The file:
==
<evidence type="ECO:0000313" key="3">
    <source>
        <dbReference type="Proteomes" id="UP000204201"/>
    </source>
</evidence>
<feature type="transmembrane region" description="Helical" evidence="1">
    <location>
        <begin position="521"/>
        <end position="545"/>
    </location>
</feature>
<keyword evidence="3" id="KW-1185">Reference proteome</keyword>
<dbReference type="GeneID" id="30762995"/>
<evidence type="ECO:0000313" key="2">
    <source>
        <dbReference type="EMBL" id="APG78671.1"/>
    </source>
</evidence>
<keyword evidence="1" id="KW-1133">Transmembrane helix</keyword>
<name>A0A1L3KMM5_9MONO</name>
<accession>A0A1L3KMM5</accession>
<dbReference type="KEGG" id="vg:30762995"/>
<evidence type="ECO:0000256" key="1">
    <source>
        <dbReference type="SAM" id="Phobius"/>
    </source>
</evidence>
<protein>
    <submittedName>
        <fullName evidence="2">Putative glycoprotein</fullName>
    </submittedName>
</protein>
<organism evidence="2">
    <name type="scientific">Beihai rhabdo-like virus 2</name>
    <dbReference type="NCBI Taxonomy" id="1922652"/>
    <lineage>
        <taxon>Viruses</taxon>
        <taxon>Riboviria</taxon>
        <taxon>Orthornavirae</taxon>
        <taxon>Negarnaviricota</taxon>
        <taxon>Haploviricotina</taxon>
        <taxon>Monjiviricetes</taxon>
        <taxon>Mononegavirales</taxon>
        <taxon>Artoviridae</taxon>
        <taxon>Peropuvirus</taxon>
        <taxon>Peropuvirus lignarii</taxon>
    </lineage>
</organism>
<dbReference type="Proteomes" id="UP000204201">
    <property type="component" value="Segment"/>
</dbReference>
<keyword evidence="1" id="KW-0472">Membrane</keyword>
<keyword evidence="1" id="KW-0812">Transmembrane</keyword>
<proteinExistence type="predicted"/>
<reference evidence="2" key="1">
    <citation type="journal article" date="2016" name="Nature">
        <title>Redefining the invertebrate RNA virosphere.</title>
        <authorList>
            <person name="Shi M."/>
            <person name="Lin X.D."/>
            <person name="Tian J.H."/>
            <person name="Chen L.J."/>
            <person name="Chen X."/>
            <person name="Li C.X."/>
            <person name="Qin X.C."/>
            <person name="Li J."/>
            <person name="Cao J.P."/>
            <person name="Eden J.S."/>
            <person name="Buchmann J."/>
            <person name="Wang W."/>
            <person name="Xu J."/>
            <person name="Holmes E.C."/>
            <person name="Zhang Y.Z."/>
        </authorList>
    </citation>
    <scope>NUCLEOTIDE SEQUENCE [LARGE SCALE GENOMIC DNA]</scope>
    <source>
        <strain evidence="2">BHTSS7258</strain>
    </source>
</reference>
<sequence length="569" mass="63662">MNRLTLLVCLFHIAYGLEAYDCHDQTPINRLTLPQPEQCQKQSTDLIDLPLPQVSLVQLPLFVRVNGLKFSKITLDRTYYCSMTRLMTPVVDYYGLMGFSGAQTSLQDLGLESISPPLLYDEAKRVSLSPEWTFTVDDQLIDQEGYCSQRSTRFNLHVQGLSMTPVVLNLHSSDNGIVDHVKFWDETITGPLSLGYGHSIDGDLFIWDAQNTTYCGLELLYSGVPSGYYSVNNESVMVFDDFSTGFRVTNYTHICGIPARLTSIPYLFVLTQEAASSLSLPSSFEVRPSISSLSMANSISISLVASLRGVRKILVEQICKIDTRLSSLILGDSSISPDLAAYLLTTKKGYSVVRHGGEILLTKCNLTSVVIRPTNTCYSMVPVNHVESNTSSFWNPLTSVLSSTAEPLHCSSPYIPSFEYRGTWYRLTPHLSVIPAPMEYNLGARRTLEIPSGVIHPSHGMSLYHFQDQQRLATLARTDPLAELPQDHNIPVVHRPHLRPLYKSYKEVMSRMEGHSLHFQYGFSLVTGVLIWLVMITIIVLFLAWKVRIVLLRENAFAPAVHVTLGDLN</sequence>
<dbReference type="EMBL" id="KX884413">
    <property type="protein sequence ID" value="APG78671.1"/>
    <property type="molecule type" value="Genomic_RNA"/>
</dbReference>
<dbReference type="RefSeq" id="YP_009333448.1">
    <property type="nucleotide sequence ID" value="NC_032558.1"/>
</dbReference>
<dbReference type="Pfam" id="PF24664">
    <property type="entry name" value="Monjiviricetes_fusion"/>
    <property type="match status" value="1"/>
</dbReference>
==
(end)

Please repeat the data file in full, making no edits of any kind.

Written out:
<evidence type="ECO:0000313" key="3">
    <source>
        <dbReference type="Proteomes" id="UP000204201"/>
    </source>
</evidence>
<feature type="transmembrane region" description="Helical" evidence="1">
    <location>
        <begin position="521"/>
        <end position="545"/>
    </location>
</feature>
<keyword evidence="3" id="KW-1185">Reference proteome</keyword>
<dbReference type="GeneID" id="30762995"/>
<evidence type="ECO:0000313" key="2">
    <source>
        <dbReference type="EMBL" id="APG78671.1"/>
    </source>
</evidence>
<keyword evidence="1" id="KW-1133">Transmembrane helix</keyword>
<name>A0A1L3KMM5_9MONO</name>
<accession>A0A1L3KMM5</accession>
<dbReference type="KEGG" id="vg:30762995"/>
<evidence type="ECO:0000256" key="1">
    <source>
        <dbReference type="SAM" id="Phobius"/>
    </source>
</evidence>
<protein>
    <submittedName>
        <fullName evidence="2">Putative glycoprotein</fullName>
    </submittedName>
</protein>
<organism evidence="2">
    <name type="scientific">Beihai rhabdo-like virus 2</name>
    <dbReference type="NCBI Taxonomy" id="1922652"/>
    <lineage>
        <taxon>Viruses</taxon>
        <taxon>Riboviria</taxon>
        <taxon>Orthornavirae</taxon>
        <taxon>Negarnaviricota</taxon>
        <taxon>Haploviricotina</taxon>
        <taxon>Monjiviricetes</taxon>
        <taxon>Mononegavirales</taxon>
        <taxon>Artoviridae</taxon>
        <taxon>Peropuvirus</taxon>
        <taxon>Peropuvirus lignarii</taxon>
    </lineage>
</organism>
<dbReference type="Proteomes" id="UP000204201">
    <property type="component" value="Segment"/>
</dbReference>
<keyword evidence="1" id="KW-0472">Membrane</keyword>
<keyword evidence="1" id="KW-0812">Transmembrane</keyword>
<proteinExistence type="predicted"/>
<reference evidence="2" key="1">
    <citation type="journal article" date="2016" name="Nature">
        <title>Redefining the invertebrate RNA virosphere.</title>
        <authorList>
            <person name="Shi M."/>
            <person name="Lin X.D."/>
            <person name="Tian J.H."/>
            <person name="Chen L.J."/>
            <person name="Chen X."/>
            <person name="Li C.X."/>
            <person name="Qin X.C."/>
            <person name="Li J."/>
            <person name="Cao J.P."/>
            <person name="Eden J.S."/>
            <person name="Buchmann J."/>
            <person name="Wang W."/>
            <person name="Xu J."/>
            <person name="Holmes E.C."/>
            <person name="Zhang Y.Z."/>
        </authorList>
    </citation>
    <scope>NUCLEOTIDE SEQUENCE [LARGE SCALE GENOMIC DNA]</scope>
    <source>
        <strain evidence="2">BHTSS7258</strain>
    </source>
</reference>
<sequence length="569" mass="63662">MNRLTLLVCLFHIAYGLEAYDCHDQTPINRLTLPQPEQCQKQSTDLIDLPLPQVSLVQLPLFVRVNGLKFSKITLDRTYYCSMTRLMTPVVDYYGLMGFSGAQTSLQDLGLESISPPLLYDEAKRVSLSPEWTFTVDDQLIDQEGYCSQRSTRFNLHVQGLSMTPVVLNLHSSDNGIVDHVKFWDETITGPLSLGYGHSIDGDLFIWDAQNTTYCGLELLYSGVPSGYYSVNNESVMVFDDFSTGFRVTNYTHICGIPARLTSIPYLFVLTQEAASSLSLPSSFEVRPSISSLSMANSISISLVASLRGVRKILVEQICKIDTRLSSLILGDSSISPDLAAYLLTTKKGYSVVRHGGEILLTKCNLTSVVIRPTNTCYSMVPVNHVESNTSSFWNPLTSVLSSTAEPLHCSSPYIPSFEYRGTWYRLTPHLSVIPAPMEYNLGARRTLEIPSGVIHPSHGMSLYHFQDQQRLATLARTDPLAELPQDHNIPVVHRPHLRPLYKSYKEVMSRMEGHSLHFQYGFSLVTGVLIWLVMITIIVLFLAWKVRIVLLRENAFAPAVHVTLGDLN</sequence>
<dbReference type="EMBL" id="KX884413">
    <property type="protein sequence ID" value="APG78671.1"/>
    <property type="molecule type" value="Genomic_RNA"/>
</dbReference>
<dbReference type="RefSeq" id="YP_009333448.1">
    <property type="nucleotide sequence ID" value="NC_032558.1"/>
</dbReference>
<dbReference type="Pfam" id="PF24664">
    <property type="entry name" value="Monjiviricetes_fusion"/>
    <property type="match status" value="1"/>
</dbReference>